Monday, October 16, 2006

Sega Saturn History - from Wikipedia

The Sega Saturn (セガサターン, Sega Satān?) is a 32-bit video game console, first released on November 22, 1994 in Japan, April 27, 1995 in North America and July 8, 1995 in Europe. Approximately 170,000 machines were sold the first day of the Japanese launch. 5,000 were sold in the weekend following the United Kingdom launch.
At one time, the Sega Saturn held second place in the console wars, placing it above Nintendo's Super Famicom in Japan and Nintendo's Super Nintendo Entertainment System (SNES) in North America and Europe, but the Saturn slowly lost market share to Sony's PlayStation and, outside Japan, the cartridge-based Nintendo 64.
The Japanese Saturn was rushed to the market, just a few weeks ahead of its rival, Sony's PlayStation. This led to very few games being available at launch.
The system was supported in North America and Europe until late 1998, and in Japan until the end of 2000. The last official game for the system, Yukyu Gensokyoku Perpetual Collection, was released by Mediaworks in December that year. Interestingly, a game called Sega Saturn: Lost & Found VOL #1 was released in the US by Older Games in August of 2004 (although it is not playable with a retail, unmodified Saturn).

Sega's 27-member Away Team, comprising employees from every aspect of hardware engineering, product development and marketing, worked exclusively for two years to ensure the Sega Saturn's hardware and design met the precise needs of both the U.S. and Japanese markets. The Saturn was a powerful machine for the time, but its design, with two CPUs and 6 other processors, made harnessing its power extremely difficult. Rumours suggest that the original plan called for a single processor, but a second one was added late in development to increase potential performance.

One very fast central processor would be preferable. I don't think that all programmers have the ability to program two CPUs - most can only get about one-and-a-half times the speed you can get from one SH-2. I think only one out of 100 programmers is good enough to get that kind of speed out of the Saturn.

Yu Suzuki Regarding the Sega Saturn's complicated architecture.
Third-party development was further hindered by the initial lack of useful software libraries and development tools, requiring developers to write in assembly language to achieve decent performance. Programmers would often utilize only one CPU to simplify development in titles such as Alien Trilogy.
The main disadvantage of the dual CPU architecture was that both processors shared the same bus, and besides 4K of on-chip memory, all data and program code for both CPUs were located in the same shared 2 MB of main memory. This meant that without very careful division of processing, the second CPU would often have to wait while the first CPU was working, reducing its processing ability.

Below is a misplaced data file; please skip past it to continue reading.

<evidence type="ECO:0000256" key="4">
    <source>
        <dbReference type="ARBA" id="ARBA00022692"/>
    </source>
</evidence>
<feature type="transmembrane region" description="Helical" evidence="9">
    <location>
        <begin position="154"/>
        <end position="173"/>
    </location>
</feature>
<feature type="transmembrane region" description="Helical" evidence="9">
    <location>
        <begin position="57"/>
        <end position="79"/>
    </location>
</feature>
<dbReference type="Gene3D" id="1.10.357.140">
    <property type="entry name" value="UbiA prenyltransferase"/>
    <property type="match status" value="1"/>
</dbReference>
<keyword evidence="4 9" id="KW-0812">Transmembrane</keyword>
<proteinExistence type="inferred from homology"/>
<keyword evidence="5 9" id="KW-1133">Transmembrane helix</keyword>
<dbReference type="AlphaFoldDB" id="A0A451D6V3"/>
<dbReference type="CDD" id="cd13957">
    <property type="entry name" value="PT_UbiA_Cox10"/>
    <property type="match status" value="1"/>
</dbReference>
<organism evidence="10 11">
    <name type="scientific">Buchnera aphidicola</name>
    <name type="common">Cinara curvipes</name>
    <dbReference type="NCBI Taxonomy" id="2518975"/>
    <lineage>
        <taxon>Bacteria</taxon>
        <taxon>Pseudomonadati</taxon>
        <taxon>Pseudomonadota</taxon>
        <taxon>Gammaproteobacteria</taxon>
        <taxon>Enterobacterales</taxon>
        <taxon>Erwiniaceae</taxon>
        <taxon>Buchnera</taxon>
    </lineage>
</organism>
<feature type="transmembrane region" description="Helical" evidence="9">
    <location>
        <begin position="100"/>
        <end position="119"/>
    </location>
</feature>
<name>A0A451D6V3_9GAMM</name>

The hardware also lacked light sourcing and hardware video decompression support. Nevertheless, when properly utilized, the dual processors in the Saturn could produce impressive results such as the 1997 ports of Quake and Duke Nukem 3D by Lobotomy Software, and later games like Burning Rangers were able to achieve true transparency effects on hardware that used simple polygon stipples as a replacement for transparency effects in the past.
From a market viewpoint, the architectural design problems of the Saturn meant that it quickly lost third party support to the PlayStation. Unlike the Playstation's use of triangles as its basic geometric primitive, the Saturn rendered quadrilaterals. This proved a hindrance as most industry standard design tools were based around triangles, and multiplatform games were usually developed with triangles and the Playstation's larger market share in mind.
If used correctly the quadrilateral rendering of the Saturn would show less texture distortion than was common on Playstation titles, as demonstrated by several cross-platform titles such as Wipeout and Destruction Derby. The quadrilateral-focussed hardware and a 50% greater amount of video RAM also gave the Saturn an advantage for 2D game engines and attracted many developers of RPGs, arcade games and traditional 2D fighting games. A 4 MB RAM cart, released only in Japan, boosted available memory even further for games such as Capcom's X-Men Vs Street Fighter.

The unreleased Saturn version of Shenmue.
Tomb Raider was originally designed for the Saturn's quadrilateral-based hardware and as a result was incapable of displaying levels containing any triangular parts. This restriction remained in place for most of the 32-bit sequels. On the other hand, the quadrilateral ability allowed the Saturn to render First-person shooter games better than other consoles at the time, games like Quake, Powerslave, Duke Nukem 3D, HeXen. Also, the extra video RAM allowed larger levels than in PlayStation versions.
A true example of the Saturn's capability is widely considered to be the systems version of Shenmue, Yu Suzuki's multi-million dollar project that would eventually find a new home on the Saturn's successor, the Sega Dreamcast. Work on the title is believed to have been fairly complete, and several technical demos and gameplay footage have since been released to the public. The footage displays a system capable of producing fully rendered, entirely 3D locations and characters.

This article is licensed under the GNU Free Documentation License

1 comment:

Anonymous said...

I just purchased a Playstation 3 a couple of weeks ago. I got a couple of good games for it too. I wonder what good full games are worthy of downloading from the Playstation store?